History is a living, breathing creature – a fickle beast that is likely to forget even the greatest people unless it is constantly fed by its keepers. They say history is written by the conqueror but it also written by those that follow in its wake.
If history’s keepers don’t celebrate your achievements then history will look elsewhere for sustenance and you will be forgotten.
Time is littered with the corpses of the forgotten – great men and women who should be celebrated as pioneers, change-makers and revolutionaries but for one reason or another have been snubbed by the beast and are not remembered as they should be. One such victim is Robert Hooke.
Hooke was one of the greatest minds of the Renaissance – he was Christopher Wren, Isaac Newton and Galileo Galilei rolled into one, a polymath who should be celebrated as an English Leonardo Da Vinci but who instead is barely remembered at all.
At a time when science was beginning to separate itself from the magic and superstition of the past and establish itself as a respectable discipline, Hooke was at the forefront.
He built one of the earliest reflecting telescopes and with it he extended the boundaries of astronomy.
With his improvements to the microscope he opened up the alien realm of the very small and, with his exquisite drawings, he held them up for the whole world to marvel at. His studies of fossils led him to become a proponent of evolution almost 150 years before Darwin and his explorations of the properties of light and air paved the way for the particle theories that would culminate in the discipline of quantum physics.
His pioneering works in the field of surveying and map-making helped pull London out of the devastation wrought by the Great Fire of 1666 and led to the first modern plan-form maps.
He came astonishingly close to deducing the nature of gravity and how it influences the movements of the planets – work that was built upon by Isaac Newton. And all this is just the tip of the proverbial iceberg.
[Graphic: Just some of Robert Hooke's achievements: Click to Micrographiafy]
Yet chances are you have never heard of Robert Hooke. So why has this great pioneer and thinker been left shivering in the hinterlands of history?
Well, it’s all down to the people that followed him and their reluctance to feed the beast. He might have been a genius but, by all accounts, he was not a particularly likable man. Prone to outbursts of jealously, he had a knack for alienating himself from his colleagues.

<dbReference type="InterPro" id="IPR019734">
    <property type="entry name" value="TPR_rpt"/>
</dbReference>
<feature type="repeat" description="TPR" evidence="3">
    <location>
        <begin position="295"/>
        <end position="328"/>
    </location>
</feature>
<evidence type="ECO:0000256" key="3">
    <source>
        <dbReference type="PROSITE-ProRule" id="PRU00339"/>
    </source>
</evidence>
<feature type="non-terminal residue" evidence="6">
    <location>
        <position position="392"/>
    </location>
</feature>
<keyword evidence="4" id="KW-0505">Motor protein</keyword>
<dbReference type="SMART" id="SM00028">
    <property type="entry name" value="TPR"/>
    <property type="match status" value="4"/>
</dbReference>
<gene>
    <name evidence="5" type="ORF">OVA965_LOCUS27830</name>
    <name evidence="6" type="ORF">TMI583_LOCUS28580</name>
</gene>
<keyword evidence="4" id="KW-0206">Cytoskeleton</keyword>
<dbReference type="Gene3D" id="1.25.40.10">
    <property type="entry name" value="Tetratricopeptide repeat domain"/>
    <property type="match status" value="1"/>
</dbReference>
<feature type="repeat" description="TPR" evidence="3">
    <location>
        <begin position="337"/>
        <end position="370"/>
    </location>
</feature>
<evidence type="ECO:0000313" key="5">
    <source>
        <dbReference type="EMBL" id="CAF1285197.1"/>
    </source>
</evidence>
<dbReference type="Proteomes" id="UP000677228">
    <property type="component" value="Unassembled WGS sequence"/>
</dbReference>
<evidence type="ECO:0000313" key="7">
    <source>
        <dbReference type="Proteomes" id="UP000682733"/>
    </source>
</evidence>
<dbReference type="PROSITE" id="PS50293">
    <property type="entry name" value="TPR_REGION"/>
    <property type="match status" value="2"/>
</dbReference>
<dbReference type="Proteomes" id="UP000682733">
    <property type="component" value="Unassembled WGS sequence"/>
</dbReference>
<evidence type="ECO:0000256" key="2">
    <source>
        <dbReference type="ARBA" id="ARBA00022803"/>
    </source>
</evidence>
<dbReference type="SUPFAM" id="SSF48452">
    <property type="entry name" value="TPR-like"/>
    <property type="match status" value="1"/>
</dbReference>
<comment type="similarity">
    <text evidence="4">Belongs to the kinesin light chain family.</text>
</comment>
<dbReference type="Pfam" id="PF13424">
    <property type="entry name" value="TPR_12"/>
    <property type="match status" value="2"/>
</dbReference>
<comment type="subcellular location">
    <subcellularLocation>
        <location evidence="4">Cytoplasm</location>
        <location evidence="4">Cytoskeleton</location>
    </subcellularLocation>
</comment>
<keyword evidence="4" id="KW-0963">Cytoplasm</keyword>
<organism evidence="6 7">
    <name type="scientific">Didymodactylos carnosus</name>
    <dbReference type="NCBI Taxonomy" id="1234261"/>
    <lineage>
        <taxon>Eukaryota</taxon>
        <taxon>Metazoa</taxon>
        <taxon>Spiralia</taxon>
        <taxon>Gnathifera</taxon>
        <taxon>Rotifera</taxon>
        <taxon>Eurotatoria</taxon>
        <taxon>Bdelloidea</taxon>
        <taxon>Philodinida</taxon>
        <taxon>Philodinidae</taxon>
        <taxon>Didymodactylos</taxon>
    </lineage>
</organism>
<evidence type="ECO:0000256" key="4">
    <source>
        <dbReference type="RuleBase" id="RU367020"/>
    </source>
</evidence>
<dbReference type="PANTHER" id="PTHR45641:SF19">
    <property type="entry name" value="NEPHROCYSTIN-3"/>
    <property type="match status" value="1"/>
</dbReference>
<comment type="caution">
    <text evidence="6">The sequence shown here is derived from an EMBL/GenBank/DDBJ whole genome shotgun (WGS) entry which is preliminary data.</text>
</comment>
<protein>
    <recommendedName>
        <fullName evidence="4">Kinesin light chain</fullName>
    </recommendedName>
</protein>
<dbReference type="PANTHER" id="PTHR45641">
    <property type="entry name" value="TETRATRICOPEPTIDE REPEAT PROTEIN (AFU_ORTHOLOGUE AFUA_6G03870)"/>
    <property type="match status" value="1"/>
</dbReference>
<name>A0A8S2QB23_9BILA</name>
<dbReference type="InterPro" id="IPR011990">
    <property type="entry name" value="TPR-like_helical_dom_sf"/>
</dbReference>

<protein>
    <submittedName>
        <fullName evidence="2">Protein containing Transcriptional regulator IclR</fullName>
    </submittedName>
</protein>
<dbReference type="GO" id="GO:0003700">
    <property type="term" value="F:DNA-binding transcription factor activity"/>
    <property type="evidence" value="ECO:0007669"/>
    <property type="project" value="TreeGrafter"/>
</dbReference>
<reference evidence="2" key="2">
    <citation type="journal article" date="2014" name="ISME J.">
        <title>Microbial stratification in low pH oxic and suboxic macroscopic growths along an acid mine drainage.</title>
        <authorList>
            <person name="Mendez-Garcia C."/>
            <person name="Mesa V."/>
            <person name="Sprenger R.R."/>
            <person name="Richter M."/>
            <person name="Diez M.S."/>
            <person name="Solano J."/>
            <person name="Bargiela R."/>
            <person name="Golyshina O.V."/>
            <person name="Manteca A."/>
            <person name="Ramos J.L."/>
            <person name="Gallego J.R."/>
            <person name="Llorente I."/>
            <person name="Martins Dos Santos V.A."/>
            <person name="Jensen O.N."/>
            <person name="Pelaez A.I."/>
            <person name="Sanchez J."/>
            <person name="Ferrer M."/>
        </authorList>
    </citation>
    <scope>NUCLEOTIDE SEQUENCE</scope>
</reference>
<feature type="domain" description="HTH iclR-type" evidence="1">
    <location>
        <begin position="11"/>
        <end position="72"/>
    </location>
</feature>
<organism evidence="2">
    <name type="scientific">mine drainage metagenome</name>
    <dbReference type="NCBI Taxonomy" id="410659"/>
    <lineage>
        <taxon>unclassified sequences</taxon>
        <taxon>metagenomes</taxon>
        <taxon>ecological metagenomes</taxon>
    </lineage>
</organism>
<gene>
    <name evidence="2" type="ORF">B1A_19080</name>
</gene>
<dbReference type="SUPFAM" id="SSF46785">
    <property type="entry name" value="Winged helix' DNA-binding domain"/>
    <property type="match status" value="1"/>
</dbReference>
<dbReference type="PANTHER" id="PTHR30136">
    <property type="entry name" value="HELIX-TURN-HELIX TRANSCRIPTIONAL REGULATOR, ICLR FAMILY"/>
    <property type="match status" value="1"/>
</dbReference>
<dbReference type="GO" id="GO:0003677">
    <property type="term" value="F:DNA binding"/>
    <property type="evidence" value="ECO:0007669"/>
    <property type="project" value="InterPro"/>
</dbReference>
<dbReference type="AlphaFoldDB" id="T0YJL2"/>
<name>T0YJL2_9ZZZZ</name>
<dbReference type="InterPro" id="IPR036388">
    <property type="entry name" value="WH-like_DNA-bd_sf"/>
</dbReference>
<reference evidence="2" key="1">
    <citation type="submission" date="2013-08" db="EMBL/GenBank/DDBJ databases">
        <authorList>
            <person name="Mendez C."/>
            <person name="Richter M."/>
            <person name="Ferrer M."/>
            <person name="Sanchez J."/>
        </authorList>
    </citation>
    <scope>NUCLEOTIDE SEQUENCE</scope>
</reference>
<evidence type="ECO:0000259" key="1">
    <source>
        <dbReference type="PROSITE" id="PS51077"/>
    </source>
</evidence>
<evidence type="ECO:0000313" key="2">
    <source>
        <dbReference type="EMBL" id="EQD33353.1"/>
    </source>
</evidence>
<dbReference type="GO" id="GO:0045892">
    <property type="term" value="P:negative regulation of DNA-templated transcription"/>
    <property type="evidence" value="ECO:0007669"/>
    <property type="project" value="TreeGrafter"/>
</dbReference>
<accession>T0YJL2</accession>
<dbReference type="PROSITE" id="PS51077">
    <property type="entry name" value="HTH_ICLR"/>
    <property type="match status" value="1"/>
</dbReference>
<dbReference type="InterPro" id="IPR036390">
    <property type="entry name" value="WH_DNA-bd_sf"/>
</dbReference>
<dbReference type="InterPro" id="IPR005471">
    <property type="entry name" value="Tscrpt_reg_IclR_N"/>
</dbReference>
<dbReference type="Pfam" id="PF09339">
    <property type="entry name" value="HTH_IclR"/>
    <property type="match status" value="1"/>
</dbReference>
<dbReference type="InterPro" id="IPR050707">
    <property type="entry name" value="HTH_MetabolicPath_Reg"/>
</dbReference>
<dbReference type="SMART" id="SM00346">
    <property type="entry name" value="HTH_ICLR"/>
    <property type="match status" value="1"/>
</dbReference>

For example, when Newton came to present his work on gravity at the Royal Society in 1686, Hooke launched into a rant that his work on gravity had priority over Newton’s. He argued he had brought the theory to Newton’s attention and demanded that he be given due credit in Newton’s book. Newton responded by deleting all reference to Hooke in the work.
Nor was this Hooke’s only run-in with the great and the good of 17th century science.
He fought a series of bitter patent battles, including one with Christiaan Huygens over the invention of the first balance-spring watch.
All of this meant that many of Hooke’s contemporaries were less than motivated to celebrate his work after he died.
Hooke hasn’t been completely ignored by history. He is rightly celebrated for his work on the microscope and for the physical law describing the effects of weight on a spring that bears his name. But his other achievements have fallen into obscurity, along with their creator.
It’s time to rehabilitate this irascible genius.
[Amazingly, no portait of Robert Hooke remains. It is said that, when he was appointed President of the Royal Society, Newton had the only portrait of Hooke destroyed. This new portrait comissioned by the Institute of Physics has been created by Rita Greer. With no visual sources for reference, Greer had to rely on written sources]